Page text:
between twenty-five [per cent] and I guess forty-five [per cent] or so. But in my experience nearly all of them show at least minimal signs of infection after a period of time." The theory of liability advanced is that the surgical procedure the plaintiff underwent entails an unusually high degree of risk; that the failure to perform the procedure properly the first time foreseeably necessitated performing it a second time and thus foreseeably exposed the minor plaintiff twice to an unusual risk she would have had to face only once had the defendant exercised due care.
The plaintiff's contention is untenable, whether viewed as matter of logic or legal theory. Multiple exposures to a risk of complications necessarily multiply the chance that the complications will occur, but that is not the same as to say that the risk is greater on each subsequent exposure. A flipped coin is not more likely to land heads because it landed tails on the previous flip; the odds are the same each time. Such is the situation that we have on the evidence in this case, where there is no testimony that application of a halo imparts a propensity or weakness which makes it more likely that complications will develop the second time a halo is applied. On the evidence in this case, the risk of the complications that the minor plaintiff in fact suffered in the September operation was not increased by the February operation.
The September operation was necessitated, not by the failure of the February operation, but by the minor plaintiff's spinal deformity. That condition was not made more severe, or more difficult to cure, by the defendant's aborted effort in February. In such a situation Section 457 of the Restatement (Second) of Torts (1965), on which the plaintiff relies, has no application. That section would apply to the present case if the September operation had been for the purpose of curing or alleviating an injury inflicted in the February operation.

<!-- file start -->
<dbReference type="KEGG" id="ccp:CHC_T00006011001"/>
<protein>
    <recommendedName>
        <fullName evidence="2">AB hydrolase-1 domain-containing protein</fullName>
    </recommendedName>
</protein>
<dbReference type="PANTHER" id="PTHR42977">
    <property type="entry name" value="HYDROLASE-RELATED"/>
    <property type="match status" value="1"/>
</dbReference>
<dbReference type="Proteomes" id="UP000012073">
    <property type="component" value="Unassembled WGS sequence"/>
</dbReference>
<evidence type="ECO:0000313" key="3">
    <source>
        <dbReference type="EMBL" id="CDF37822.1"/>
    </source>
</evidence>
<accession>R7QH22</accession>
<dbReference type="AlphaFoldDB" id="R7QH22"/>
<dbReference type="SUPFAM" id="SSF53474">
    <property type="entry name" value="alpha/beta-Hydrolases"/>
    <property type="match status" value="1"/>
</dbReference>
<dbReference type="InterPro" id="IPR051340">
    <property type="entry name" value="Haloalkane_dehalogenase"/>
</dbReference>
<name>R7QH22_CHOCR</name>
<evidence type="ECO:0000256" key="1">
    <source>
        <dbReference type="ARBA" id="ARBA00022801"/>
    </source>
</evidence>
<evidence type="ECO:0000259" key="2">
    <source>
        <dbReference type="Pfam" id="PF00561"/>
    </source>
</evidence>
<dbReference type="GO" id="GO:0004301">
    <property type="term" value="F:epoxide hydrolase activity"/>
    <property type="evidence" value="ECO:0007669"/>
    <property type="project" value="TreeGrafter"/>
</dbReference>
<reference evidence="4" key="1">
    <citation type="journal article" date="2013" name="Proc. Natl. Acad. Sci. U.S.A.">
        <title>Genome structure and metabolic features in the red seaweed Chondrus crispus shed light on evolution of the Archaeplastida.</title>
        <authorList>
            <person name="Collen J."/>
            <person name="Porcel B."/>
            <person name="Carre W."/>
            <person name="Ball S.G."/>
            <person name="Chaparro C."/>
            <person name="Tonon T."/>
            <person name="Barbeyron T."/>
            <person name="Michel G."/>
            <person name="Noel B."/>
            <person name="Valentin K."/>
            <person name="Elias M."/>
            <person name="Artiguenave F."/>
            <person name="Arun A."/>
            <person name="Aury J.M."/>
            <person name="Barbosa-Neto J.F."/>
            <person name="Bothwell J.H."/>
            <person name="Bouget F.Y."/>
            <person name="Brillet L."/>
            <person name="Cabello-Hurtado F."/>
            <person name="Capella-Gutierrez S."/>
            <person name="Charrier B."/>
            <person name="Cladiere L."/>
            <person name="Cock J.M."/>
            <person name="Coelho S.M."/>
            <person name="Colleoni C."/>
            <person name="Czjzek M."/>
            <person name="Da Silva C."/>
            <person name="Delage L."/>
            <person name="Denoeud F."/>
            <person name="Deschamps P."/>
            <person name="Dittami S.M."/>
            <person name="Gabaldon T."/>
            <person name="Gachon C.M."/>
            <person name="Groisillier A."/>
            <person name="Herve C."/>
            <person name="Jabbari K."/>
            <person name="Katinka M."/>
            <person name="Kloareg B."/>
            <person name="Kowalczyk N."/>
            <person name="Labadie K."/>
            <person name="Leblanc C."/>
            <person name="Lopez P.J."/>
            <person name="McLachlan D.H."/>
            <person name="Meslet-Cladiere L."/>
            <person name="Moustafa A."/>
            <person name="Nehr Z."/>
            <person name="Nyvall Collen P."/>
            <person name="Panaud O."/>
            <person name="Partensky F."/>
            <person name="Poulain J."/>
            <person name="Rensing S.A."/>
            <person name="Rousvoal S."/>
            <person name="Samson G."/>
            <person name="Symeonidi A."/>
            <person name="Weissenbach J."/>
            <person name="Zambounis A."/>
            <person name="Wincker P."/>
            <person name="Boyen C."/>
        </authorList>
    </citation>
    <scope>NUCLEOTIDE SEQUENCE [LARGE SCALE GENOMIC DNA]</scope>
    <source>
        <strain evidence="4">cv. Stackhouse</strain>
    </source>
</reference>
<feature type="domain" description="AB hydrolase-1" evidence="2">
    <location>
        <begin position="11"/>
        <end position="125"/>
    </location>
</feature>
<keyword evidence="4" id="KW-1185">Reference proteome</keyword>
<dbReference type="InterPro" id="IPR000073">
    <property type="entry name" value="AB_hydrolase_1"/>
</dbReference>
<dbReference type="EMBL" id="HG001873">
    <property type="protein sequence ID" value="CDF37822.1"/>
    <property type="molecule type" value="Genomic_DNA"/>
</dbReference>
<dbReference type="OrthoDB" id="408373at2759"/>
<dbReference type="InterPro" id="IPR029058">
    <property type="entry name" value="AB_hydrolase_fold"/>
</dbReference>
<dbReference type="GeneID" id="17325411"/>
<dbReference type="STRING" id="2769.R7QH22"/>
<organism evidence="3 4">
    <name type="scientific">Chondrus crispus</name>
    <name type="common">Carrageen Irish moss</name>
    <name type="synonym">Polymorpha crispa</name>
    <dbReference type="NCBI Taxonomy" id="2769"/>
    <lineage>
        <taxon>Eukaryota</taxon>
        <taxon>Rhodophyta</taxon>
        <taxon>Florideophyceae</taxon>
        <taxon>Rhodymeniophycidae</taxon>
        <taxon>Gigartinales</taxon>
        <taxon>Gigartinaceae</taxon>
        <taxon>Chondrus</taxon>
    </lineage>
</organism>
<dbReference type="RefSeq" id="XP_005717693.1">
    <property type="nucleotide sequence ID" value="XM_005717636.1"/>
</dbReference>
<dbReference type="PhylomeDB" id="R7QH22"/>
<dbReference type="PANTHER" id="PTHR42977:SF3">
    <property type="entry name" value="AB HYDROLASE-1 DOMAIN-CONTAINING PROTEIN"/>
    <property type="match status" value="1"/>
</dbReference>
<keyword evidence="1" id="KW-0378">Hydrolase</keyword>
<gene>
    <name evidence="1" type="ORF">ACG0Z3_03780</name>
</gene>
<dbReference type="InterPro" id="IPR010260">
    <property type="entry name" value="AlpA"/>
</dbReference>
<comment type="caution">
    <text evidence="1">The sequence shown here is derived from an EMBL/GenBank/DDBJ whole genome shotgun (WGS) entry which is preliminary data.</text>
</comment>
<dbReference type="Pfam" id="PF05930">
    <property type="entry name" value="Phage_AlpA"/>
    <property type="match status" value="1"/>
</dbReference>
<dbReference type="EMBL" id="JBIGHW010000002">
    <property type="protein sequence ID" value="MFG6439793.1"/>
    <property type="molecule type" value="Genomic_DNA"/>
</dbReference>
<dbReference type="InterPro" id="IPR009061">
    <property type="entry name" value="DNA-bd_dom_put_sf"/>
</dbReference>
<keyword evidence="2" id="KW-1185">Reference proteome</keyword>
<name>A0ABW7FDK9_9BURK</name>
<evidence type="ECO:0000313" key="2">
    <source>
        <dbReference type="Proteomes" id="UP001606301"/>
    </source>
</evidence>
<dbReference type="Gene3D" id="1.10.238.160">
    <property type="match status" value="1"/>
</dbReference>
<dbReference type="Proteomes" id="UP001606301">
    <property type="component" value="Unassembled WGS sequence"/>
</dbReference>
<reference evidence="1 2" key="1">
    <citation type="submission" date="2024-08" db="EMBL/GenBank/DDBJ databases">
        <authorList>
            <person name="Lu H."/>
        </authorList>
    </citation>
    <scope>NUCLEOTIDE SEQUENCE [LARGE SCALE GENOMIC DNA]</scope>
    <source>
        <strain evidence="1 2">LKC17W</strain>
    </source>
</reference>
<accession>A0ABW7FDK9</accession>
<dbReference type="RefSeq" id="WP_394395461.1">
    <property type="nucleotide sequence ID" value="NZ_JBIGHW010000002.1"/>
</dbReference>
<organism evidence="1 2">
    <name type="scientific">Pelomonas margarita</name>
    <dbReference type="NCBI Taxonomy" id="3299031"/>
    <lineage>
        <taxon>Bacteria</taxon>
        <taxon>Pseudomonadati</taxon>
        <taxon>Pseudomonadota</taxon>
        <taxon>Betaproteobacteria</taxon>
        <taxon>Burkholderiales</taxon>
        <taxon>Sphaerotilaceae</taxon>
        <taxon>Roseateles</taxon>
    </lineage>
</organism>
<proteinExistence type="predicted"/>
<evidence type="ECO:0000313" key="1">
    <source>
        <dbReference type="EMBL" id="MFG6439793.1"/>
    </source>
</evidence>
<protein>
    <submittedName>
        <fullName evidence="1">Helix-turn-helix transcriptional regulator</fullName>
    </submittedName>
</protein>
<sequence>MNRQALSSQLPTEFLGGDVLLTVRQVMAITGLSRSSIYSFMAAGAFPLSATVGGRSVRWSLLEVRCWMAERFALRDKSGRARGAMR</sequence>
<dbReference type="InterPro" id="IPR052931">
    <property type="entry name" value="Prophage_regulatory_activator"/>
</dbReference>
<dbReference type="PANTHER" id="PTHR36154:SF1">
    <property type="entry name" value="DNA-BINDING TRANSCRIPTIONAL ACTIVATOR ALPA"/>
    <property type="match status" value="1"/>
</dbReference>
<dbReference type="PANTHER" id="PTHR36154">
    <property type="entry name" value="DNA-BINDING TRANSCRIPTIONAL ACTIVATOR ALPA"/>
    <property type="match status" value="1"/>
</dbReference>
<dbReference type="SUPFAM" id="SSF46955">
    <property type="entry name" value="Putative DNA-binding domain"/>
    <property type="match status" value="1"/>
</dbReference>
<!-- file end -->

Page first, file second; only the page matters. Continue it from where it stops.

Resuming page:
We recognize that, if the February operation had been successful, the minor plaintiff would not have had to undergo
the September operation which led to her principal injuries. But (at least in the absence of a promise or guarantee of success) the damages a plaintiff may recover as a result of the failure of an operation are grounded in the concept of restoring the plaintiff to the position he was in before the operation was performed. Sullivan v. O'Connor, 363 Mass. 579 , 581-588 (1973). The rule for which the plaintiffs contend would carry the recovery a step beyond, making the physician who negligently fails to cure a condition liable as though he had caused the condition, and expectancy damages (as in Hawkins v. McGee, 84 N.H. 114 ) would become the measure of recovery in the usual medical malpractice case.
Order denying motion for new trial affirmed.